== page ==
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Nissa Fortress

Nissa FortressThis site includes the remains of Old and New Nisa.
Two outstanding monuments of Central Asian archeology - the townships of Old and New Nisa- are situated on the grounds of Bagir village about 18 km from Ashgabat. Old Nisa was an important center of the Parthian state, which existed since the III c. BC up to the III c. AD and rivaled with Rome for supremacy in the Near East.
In particular, in 53 BC the Parthians managed to bring a crushing defeat upon the Romans in the battle of Karres (a small village in Northern Mesopotamia); thousands of Roman soldiers were sent to settle in the remote Margiana, in the valley of the Murgab river.
New Nisa is older than Old Nisa. Life stopped at Old Nisa already in the III c. AD, when the Parthian state was conquered by the Pershian dynasty of Sasanids, however the New Nisa was still inhabited later, up to the XVI-XVIIc.c.
As a place for erecting the Old Nisa a natural height was chosen; ancient architects turned it into a menacing fortress, pentagonal in plan, with an area of about 14 hectares. The walls of the fortress were about 8-9 m thick near the basis, 43 rectangular towers strengthening them additionally.
The main buildings of Old Nisa are grouped into two assemblages: the Northern and the Central part, the latter being sometimes called the Southern. The treasury, a vast vine storage, different workshops and other household buildings were located in the Northern part of the fortress. The monumental temples and Throne Hall were grouped in the Central assemblage. The central place in the Southern assemblage belongs to the Square Hall/ 20 X 20 rn/.Fired brick was the material for columns and semi columns, terracotta architectural details were used for decoration of this Hall. The design of the two other big constructions of the Central assemblage, the Round Hall and the Tower, seems to be more closed. The Round Hall /17 m in diameter/ is enclosed into a legible quadrate of surrounding corridors. The massive Tower occupied the area of about 20X20 m and was 8 m high.To the north of the Square Hall a big group of various buildings and a vast yard were located, where multi column porticos were found. This part of the assemblage is likely to have been dwelled and served for household purposes. The architectural view of the Northern assemblage is quite different. The royal solemnity of Halls and temples is changed for constructions of utility character. The most important is the a Square House /60X60m/. It consisted of 12 rectangular chambers surrounding a large yard with 3 chambers alongside. In each room items of great artistic value were stored: marble statues, ivory rythons, silver and bronze vessels etc. Surrounding the main treasury were numerous other constructions, among them vast vine storage, where huge clay vessels / khums / were located. Each khum was accompanied by a document written on a clay ostrakon/ a broken piece of a jug/. Several questions are not solved yet.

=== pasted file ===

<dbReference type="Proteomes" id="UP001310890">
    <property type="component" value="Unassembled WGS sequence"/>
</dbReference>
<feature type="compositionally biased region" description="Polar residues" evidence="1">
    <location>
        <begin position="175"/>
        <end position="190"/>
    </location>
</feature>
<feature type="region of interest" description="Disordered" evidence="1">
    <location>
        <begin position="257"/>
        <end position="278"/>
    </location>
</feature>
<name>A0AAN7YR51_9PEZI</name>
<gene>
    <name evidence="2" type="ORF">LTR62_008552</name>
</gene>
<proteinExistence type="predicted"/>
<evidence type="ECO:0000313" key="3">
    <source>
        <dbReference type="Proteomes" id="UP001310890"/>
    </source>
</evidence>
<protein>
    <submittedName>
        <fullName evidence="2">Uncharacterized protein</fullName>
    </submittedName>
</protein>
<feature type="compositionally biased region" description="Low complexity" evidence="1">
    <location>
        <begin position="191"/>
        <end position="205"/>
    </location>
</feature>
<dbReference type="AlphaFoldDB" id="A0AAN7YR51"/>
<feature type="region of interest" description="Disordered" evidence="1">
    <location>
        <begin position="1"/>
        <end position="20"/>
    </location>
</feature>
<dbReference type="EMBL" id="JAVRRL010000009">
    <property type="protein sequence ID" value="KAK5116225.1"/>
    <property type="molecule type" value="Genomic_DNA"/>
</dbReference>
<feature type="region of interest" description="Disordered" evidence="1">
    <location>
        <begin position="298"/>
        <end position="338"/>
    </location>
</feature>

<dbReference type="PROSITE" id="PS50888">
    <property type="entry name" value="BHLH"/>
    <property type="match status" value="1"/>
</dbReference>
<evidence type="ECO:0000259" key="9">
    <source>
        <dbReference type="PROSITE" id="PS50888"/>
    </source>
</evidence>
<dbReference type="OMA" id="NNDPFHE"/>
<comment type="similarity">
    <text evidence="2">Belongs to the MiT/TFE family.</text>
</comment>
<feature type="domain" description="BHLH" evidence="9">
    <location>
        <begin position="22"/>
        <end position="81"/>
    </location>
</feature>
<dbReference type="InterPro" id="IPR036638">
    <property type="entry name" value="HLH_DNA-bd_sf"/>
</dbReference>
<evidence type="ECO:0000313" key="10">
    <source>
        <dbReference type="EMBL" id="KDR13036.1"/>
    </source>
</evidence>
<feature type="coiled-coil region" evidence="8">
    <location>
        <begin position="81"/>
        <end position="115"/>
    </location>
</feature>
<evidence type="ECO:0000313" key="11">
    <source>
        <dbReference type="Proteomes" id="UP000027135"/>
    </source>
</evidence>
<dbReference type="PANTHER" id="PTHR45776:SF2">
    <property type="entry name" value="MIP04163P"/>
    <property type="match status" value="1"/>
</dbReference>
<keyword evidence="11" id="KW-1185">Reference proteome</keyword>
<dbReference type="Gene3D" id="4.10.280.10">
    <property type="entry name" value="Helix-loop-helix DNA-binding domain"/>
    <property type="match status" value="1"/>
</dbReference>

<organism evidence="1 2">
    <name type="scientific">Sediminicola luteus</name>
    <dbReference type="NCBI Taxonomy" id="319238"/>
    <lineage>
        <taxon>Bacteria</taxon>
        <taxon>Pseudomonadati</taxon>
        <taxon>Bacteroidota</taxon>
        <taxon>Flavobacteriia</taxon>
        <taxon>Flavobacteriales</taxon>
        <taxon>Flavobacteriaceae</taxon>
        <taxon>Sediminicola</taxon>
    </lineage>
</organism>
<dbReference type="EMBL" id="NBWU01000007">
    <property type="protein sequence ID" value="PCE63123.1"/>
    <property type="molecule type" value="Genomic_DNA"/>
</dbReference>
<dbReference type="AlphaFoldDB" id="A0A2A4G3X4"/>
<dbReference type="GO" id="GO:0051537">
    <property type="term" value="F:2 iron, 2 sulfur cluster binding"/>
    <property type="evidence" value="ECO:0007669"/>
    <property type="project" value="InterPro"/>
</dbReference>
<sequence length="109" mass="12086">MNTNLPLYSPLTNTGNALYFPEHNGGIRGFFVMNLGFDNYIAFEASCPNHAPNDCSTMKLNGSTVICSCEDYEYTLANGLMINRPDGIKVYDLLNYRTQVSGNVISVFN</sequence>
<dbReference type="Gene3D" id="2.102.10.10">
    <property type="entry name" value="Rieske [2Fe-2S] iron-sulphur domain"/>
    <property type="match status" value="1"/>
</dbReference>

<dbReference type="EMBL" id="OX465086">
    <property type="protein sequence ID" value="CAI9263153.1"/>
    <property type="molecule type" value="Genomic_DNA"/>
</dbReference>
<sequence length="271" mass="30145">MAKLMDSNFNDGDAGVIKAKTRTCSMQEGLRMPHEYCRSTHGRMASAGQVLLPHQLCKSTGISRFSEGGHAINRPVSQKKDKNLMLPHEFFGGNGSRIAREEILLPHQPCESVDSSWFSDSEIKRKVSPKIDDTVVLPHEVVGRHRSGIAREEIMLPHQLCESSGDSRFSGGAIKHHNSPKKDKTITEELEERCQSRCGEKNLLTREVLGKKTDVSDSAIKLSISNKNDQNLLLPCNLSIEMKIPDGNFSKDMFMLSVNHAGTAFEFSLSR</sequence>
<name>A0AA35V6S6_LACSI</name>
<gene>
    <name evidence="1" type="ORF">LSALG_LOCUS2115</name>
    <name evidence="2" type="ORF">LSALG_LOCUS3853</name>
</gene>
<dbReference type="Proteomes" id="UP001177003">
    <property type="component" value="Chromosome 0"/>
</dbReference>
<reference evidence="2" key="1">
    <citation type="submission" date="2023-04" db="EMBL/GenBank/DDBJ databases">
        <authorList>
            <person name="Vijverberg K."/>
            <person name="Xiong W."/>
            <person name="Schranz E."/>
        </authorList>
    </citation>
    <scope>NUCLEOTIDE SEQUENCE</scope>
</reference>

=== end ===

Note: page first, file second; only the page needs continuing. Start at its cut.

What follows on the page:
Old Nisa has been declared a State Archeological Reservation.

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